My new opinion piece on the ObamaCare decision and its leaks. It’s the first thing I’ve written for The Daily, the iPad-native news launch. Earlier coverage of NFIB v. Sebelius/the Health Care Cases here, here, here, here, here, etc.


  • The article everyone’s talking about on John Roberts’s switch [Jan Crawford, CBS] But who were her sources?
  • “ObamaCare Lost on the Medicaid Mandate & Commerce Power. It May Yet Lose on the Tax Power” [Michael Cannon, Cato]
  • The ultimate, and I do mean ultimate, link roundup [Joshua Matz, SCOTUSBlog]
  • Opinion reactions: Steve Chapman, Michael Barone.
  • A view from Left: conservatives lost Thursday, and purported silver lining’s not even tin [Lemieux] NFIB v. Sebelius “the most important court victory for liberalism in my lifetime.” [Joey Fishkin]
  • Not Marbury, no way, no how [David Wagner, Ninomania]
  • “Polarization and legitimacy: why we’re wigging out” [Will Wilkinson, The Economist]
  • Call off the celebrations, it’s just a satire: “Supreme Court Strikes Down All Laws Signed By Barack Obama” [Balkin]
  • Don’t forget that Cato’s star-packed event looking at the meaning of the NFIB v. Sebelius decision will take place live on the web tomorrow, Monday, Jul. 2, 1:30-4:45 Eastern.
  • And I’ll be the guest on the “Pundit Review” show this evening at 7:30 Eastern on Boston’s RKO with Kevin Whalen to discuss Thursday’s ruling.
  • “We won everything but the case.” Ilya Shapiro at SCOTUSBlog on what it’s like to have your arguments succeed while your client goes down. Recommended;
  • David Kopel applauds, especially the Medicaid ruling limiting strings on federal support of states;
  • Michael Greve turns thumbs down: “the Chief’s supposed act of statesmanship has bought nothing that is worth having.”
  • Clark Neily: “as litigators know very well, it is always more important what a court did than what it said. … Notwithstanding the majority’s assurances … the Court ratified what many perceive as the most significant expansion of federal power in 75 years.”
  • John Podhoretz: Roberts’ artful dodgery on tax issue does the Court no credit. Similarly: Jim Huffman;
  • From a David Frum reader: did Roberts bail because the four justices to his right got too frisky on severability?
  • And Cato’s star-packed event looking at the meaning of the NFIB v. Sebelius decision will take place live on the web this coming Monday, Jul. 2, 1:30-4:45 Eastern.

Earlier here, here, and here.

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The wise general does not always march forth and capture a city, even one of great strategic importance, if he knows his forces are unlikely to hold it against the inevitable counterattack. He may be better off taking only the territory he has a good chance of holding on to.

P.S. And see this Sun-Tzu-citing Will Wilkinson analysis.

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“For those of us who oppose the Affordable Care Act as a policy matter, this is a bad day,” [Georgetown law professor Randy] Barnett said. “For those of us in this fight to preserve the limits of constitutional government, this is not a bad day.” [Ezra Klein; more from Prof. Barnett at Daily Beast] Similarly, at more length: Sean Trende, RCP via Tom Smith, Right Coast. Contrasting views: Ilya Shapiro, Philadelphia Inquirer (“an unfortunate convergence of two unholy strains of constitutional jurisprudence: liberal activism and conservative pacifism”); Ramesh Ponnuru (“The resulting law may be a better one than Congress wrote. It is not, however, the law that Congress wrote.”).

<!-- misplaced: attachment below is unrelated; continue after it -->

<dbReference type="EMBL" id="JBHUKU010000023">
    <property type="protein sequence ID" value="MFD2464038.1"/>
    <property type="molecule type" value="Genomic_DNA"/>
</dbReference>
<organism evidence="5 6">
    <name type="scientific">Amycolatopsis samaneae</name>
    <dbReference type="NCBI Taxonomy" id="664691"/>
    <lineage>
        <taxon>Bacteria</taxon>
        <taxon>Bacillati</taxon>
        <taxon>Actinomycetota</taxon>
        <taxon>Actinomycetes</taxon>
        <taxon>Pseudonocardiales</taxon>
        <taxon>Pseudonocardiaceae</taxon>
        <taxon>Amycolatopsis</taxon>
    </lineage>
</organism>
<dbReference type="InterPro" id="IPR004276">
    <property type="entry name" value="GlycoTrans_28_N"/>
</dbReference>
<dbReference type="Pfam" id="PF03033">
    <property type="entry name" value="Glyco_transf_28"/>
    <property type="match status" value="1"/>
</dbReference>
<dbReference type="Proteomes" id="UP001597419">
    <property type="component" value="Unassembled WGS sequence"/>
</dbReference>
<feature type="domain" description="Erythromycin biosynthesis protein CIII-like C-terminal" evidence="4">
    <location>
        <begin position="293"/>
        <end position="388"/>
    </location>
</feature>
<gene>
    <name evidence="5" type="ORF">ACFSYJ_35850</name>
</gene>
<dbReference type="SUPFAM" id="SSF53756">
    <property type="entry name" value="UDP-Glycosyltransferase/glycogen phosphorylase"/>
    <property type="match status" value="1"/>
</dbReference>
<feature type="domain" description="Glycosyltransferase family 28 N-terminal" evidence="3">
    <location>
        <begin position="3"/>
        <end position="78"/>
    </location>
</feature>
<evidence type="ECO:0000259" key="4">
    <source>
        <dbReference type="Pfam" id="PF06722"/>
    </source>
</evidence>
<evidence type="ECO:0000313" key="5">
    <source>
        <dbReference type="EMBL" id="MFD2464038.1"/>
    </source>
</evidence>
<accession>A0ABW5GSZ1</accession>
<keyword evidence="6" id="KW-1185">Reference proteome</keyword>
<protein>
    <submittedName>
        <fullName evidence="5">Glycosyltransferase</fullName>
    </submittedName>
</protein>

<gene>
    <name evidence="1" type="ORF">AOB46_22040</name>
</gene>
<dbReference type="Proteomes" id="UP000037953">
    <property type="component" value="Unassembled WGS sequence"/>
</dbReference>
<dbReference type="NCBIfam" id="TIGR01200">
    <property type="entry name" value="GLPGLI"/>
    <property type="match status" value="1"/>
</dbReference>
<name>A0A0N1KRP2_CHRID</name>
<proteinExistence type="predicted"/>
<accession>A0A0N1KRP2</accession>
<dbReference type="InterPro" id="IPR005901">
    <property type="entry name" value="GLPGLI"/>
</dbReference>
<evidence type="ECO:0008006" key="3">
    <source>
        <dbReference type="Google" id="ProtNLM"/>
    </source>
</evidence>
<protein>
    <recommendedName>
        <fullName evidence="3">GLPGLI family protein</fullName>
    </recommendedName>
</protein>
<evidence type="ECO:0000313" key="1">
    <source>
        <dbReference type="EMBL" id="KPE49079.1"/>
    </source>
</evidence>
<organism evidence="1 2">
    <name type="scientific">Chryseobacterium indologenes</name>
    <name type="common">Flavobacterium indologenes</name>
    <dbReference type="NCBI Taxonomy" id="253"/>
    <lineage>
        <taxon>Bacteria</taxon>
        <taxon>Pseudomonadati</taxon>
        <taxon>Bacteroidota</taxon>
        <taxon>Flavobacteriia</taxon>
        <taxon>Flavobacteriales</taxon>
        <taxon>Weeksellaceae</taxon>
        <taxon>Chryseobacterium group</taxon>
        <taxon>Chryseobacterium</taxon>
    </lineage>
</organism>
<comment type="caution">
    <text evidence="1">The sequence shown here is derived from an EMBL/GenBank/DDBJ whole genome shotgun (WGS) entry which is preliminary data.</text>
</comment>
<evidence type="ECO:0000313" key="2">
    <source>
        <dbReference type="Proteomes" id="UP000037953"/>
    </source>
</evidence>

And here is a podcast from the Cato Institute with colleagues Roger Pilon, Ilya Shapiro, Trevor Burrus, Michael Cannon, and Michael Tanner:

And a video interview with Trevor Burrus here. Don’t forget, if you didn’t check in on it at the time, yesterday’s periodically updated Twitter-scroll post with (at last count) 43 tweets and dozens of links to relevant posts and resources.

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Law schools roundup

by Walter Olson on August 5, 2011

  • Law profs (some of them, anyway) bristle at “impractical scholarship” critique from Chief Justice Roberts [Ifill, ConcurOp; Adler; Chiang, Prawfs; Markel]
  • Noisy exit by University of Baltimore law dean calls attention to law schools’ role as cash cows for universities [Caron]
  • There’ll always be a legal academia: redefining banks as public nuisances [Lind via CL&P] “Disability as a Social Construct” [Areheart, Yale Law and Policy Review] North Dakota’s fiscal health? Nothing to do with shale boom or budget prudence, it’s that they’ve got a state-owned bank [Pasquale/Canova]
  • “Why Does Pedigree Drive Law Faculty Hiring?” [Paul Caron] Using the accreditation process to mandate more tenure for lawprofs? [same] “ABA to Continue as Law School Accrediter, Despite Noncompliance With 17 Regs” [same]
  • “Have Law Schools Violated Consumer Protection Laws?” [Jeff Sovern, CL&P] Villanova keeps mum after embarrassing revelations [Inquirer]


January 5 roundup

by Walter Olson on January 5, 2011

  • Notables including Alan Morrison, Richard Epstein, Kathleen Sullivan sign amicus brief urging court review of multistate tobacco settlement [Daniel Fisher/Forbes, Christine Hall/CEI, Todd Zywicki]
  • “Congress rediscovers the Constitution” [Roger Pilon, WSJ]
  • Chief Justice John Roberts Jr. profiled [Roger Parloff, Fortune]
  • When outside investors stake divorce litigants: yes, there are legal ethics angles [Christine Hurt]
  • Mexico, long noted for strict gun control laws, has only one legal gun store [WaPo]
  • Judge throws out “parasitic” lawsuit piggybacking on Wisconsin drug-pricing settlement []
  • Erin Brockovich sequel: Talking back to the Environmental Working Group on dangers of chromium-6 in drinking water [Oliver, Logomasini/CEI]
  • “Little white lies” to protect the bar’s image [five years ago on Overlawyered]

Rep. Peter DeFazio (D-Ore.) bids for laughingstock status [Adler, Root]